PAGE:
MAITUM JARS: The other casualty of the war in MindanaoBy Edwin Espejo Nov 04, 2008 12:00AM UTC
THE secret to unlocking the identity and history of the first peoples in Mindanao rests deep inside the lost caves and hidden crevices in Maitum, a rustic coastal town in Sarangani.
It is here where pre-historic anthropomorphic and burials jars were discovered more than a decade ago.
These caves and crevices are likely also the key to bringing lasting peace in this war torn island.
Unfortunately, these historical places and the priceless treasure throve they contained have become the other significant casualties of the war in Mindanao – a war that has already claimed the lives of hundreds of thousands and the exodus of millions of residents from their homes.
The renewed skirmishes between the military and the Moro Islamic Liberation Front (MILF) in the coastal towns of Maasim, Kiamba and Maitum in Sarangani and in Palimbang in Sultan Kudarat have likewise threatened further discoveries and prevented the preservation of these historical sites.
These priceless discoveries have been barely studied by anthropologists and archeologists that their disappearance and destruction due to the internecine war in Mindanao could mean irreparable loss of political, social and cultural heritages of the people of Mindanao.
The chaos and confusion of the war have already allowed looters to desecrate, fleece and smuggle artifacts behind the backs of government officials and right under the noses of police authorities.
In September, a cache of over 22 bags of broken jars and potsherds were intercepted by authorities in Maitum. These items were later confirmed by to be authentic and could be part of the famed Pinol burial and anthropomorphic jars discovered in 1991.
Former National Museum director Gabriel Casal and Dr. Eusebio Dizon, head of the archeological team that dug the Maitum jars 17 years ago, described the cultural artifacts as an “exceptional archaeological assemblage and unparalleled in Southeast Asia.”
These cultural trove was determined to date back to the Metal Age or some 2,000 years ago when this part of Southeast Asia was unknown to the Western world.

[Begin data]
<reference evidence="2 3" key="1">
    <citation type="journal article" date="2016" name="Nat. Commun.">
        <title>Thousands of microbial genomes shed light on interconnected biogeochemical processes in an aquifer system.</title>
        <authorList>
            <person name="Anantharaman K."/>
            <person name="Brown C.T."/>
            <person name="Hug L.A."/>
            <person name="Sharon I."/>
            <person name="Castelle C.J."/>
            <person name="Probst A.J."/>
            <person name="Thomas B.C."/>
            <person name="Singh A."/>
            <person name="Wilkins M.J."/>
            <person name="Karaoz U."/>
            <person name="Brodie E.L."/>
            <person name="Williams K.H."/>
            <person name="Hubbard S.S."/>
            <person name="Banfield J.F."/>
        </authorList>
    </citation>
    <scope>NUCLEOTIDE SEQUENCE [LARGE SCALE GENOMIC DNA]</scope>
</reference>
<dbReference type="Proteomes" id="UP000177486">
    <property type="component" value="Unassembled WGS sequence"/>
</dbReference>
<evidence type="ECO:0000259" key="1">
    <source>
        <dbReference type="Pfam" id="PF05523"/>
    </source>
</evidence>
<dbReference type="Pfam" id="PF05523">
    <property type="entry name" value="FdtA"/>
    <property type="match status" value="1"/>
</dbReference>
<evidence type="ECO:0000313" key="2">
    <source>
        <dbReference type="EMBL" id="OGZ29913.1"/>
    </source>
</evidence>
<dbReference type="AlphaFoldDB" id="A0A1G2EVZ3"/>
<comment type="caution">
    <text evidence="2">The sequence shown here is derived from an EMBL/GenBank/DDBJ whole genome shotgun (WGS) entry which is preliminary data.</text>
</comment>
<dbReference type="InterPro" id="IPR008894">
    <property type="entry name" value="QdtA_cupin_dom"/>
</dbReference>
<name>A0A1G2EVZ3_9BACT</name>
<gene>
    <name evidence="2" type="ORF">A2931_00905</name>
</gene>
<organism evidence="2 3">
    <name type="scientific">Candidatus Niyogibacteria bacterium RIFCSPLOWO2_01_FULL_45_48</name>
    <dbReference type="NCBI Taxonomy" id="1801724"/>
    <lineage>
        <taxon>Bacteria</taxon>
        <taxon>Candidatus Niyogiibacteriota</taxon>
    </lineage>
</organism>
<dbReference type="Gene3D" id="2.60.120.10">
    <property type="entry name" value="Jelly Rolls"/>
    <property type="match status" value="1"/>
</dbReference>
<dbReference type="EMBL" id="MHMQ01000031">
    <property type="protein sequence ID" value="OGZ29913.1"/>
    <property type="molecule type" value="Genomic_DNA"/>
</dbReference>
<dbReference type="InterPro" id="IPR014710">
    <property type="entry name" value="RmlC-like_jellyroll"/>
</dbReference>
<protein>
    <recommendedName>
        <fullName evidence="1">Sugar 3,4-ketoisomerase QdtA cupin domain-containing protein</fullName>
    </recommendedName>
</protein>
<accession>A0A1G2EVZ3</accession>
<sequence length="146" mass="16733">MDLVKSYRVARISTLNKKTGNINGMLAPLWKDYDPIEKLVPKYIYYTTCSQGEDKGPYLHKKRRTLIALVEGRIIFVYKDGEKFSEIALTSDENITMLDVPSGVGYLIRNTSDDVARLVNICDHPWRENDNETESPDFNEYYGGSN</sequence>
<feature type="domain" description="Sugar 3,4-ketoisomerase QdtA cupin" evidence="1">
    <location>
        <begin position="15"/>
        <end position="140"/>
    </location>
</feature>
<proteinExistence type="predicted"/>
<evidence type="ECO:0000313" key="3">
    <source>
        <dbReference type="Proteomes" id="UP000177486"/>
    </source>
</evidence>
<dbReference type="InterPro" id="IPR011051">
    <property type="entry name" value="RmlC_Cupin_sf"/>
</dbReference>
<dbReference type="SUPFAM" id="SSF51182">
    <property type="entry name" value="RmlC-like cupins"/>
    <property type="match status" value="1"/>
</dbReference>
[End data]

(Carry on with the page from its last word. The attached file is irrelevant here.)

In her report, Mindanao journalist Carolyn Arguillas quoted Dizon and Rey Santiago as saying the jars, bearing radiocarbon dates of “1930 plus or minus 50 BP (calibrated date of 5 BC to AD 225) and 1830 plus or minus 60 BP (calibrated date of AD 70 to 370),” are unique in that “they are like portraits of distinct individuals, of specific dead persons whose remains they guard.”
A seminal report on the Pinol discovery is extensively discussed and chronicled in the book “Faces from Maitum.”
Most of the artifacts first discovered in 1991 are now in the possession and care of the National Museum.
Race against time
Neglect and apparent lack of government support to pursue studies on the Pinol find however has left the Ayub cave utterly desecrated, its chambers virtually emptied and severely disturbed.
When news broke out that another burial site was discovered in nearby Sagel Cave in April this year, local government units lost no time in securing the area.
A team from the National Museum was summoned by Sarangani Governor Miguel Rene Dominguez and Maitum Mayor Elsie Perett to the area to conduct further tests and dig into the cave flooring which roof collapsed after a backhoe used to quarry earth fillings for a nearby road maintenance accidentally scraped the hillside.
National Museum archeologist Nida Cuevas said the potsherds, broken jars and human and animal skeletons were prehistoric and “possibly contemporaneous with the Ayub Cave.”